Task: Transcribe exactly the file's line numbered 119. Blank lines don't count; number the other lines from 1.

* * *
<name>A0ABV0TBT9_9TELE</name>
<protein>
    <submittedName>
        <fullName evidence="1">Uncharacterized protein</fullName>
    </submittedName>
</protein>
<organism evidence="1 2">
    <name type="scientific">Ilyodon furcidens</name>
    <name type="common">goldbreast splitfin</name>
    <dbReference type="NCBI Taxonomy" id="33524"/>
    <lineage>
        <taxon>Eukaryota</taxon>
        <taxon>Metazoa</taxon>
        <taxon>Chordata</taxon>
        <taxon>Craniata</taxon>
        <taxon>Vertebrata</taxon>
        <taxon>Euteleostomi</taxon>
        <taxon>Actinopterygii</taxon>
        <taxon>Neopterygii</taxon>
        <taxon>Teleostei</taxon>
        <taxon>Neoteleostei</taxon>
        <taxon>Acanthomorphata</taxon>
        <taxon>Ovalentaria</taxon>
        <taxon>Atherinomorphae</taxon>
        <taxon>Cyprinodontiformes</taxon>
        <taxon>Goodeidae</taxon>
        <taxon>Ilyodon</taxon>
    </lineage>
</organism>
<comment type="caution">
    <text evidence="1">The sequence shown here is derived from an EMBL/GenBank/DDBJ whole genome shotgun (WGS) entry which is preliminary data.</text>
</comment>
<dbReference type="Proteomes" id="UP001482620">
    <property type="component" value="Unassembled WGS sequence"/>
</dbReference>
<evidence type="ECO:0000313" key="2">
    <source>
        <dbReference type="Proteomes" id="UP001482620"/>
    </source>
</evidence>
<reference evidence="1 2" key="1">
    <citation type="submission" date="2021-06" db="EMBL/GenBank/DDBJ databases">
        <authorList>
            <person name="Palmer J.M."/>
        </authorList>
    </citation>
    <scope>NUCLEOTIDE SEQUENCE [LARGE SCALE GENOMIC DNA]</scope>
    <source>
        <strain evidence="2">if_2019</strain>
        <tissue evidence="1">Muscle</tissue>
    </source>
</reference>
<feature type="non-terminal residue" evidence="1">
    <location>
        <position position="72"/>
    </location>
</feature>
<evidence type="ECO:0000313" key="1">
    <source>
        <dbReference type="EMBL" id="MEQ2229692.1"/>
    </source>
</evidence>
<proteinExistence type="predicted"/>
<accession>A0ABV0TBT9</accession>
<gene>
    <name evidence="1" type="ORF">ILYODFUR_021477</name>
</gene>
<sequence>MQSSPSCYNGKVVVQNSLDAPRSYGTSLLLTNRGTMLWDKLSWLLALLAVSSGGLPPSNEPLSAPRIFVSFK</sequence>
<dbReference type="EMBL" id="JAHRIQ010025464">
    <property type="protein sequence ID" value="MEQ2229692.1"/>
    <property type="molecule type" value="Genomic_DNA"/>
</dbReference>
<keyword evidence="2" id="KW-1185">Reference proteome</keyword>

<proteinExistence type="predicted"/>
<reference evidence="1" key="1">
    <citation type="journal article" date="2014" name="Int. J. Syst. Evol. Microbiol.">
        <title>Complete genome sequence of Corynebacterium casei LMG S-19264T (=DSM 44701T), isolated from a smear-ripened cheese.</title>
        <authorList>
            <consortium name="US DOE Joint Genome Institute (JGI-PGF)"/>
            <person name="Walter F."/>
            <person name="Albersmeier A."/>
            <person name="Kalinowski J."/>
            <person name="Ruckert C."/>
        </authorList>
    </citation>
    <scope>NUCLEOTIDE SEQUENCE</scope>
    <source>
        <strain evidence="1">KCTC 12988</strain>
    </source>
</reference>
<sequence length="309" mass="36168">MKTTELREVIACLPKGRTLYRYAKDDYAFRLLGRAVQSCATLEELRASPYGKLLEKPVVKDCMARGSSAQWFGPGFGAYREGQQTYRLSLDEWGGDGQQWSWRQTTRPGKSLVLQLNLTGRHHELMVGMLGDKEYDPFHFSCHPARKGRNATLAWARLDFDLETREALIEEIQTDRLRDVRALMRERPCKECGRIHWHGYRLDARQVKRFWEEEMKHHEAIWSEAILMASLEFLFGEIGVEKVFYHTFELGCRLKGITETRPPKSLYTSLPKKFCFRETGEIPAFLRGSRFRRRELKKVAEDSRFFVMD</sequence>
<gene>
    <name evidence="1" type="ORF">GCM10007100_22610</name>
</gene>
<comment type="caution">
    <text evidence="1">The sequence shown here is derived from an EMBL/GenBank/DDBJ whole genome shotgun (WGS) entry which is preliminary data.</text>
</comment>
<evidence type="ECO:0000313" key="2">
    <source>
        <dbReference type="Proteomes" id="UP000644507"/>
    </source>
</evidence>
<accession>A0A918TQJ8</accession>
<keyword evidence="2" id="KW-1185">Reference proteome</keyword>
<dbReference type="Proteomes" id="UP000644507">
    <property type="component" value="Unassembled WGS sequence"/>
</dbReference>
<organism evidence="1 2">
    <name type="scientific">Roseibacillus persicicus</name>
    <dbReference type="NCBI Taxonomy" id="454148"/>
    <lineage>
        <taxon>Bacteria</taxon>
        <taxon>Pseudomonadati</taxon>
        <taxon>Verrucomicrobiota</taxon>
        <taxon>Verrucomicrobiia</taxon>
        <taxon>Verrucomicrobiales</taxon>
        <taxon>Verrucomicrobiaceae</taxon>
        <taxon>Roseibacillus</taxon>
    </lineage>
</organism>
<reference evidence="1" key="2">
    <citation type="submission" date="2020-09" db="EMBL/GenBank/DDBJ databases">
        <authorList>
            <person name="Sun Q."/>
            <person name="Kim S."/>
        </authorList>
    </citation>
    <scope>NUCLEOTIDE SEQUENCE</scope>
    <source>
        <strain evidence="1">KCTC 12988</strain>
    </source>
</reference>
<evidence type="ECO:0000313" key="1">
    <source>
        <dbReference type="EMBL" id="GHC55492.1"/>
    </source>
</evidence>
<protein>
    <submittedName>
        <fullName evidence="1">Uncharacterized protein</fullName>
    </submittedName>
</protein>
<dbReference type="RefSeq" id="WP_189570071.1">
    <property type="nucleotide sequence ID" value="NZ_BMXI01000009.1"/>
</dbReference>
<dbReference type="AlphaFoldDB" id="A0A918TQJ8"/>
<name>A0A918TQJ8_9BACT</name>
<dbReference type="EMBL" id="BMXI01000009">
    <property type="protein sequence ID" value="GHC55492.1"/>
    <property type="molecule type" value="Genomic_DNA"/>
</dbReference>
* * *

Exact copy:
    </lineage>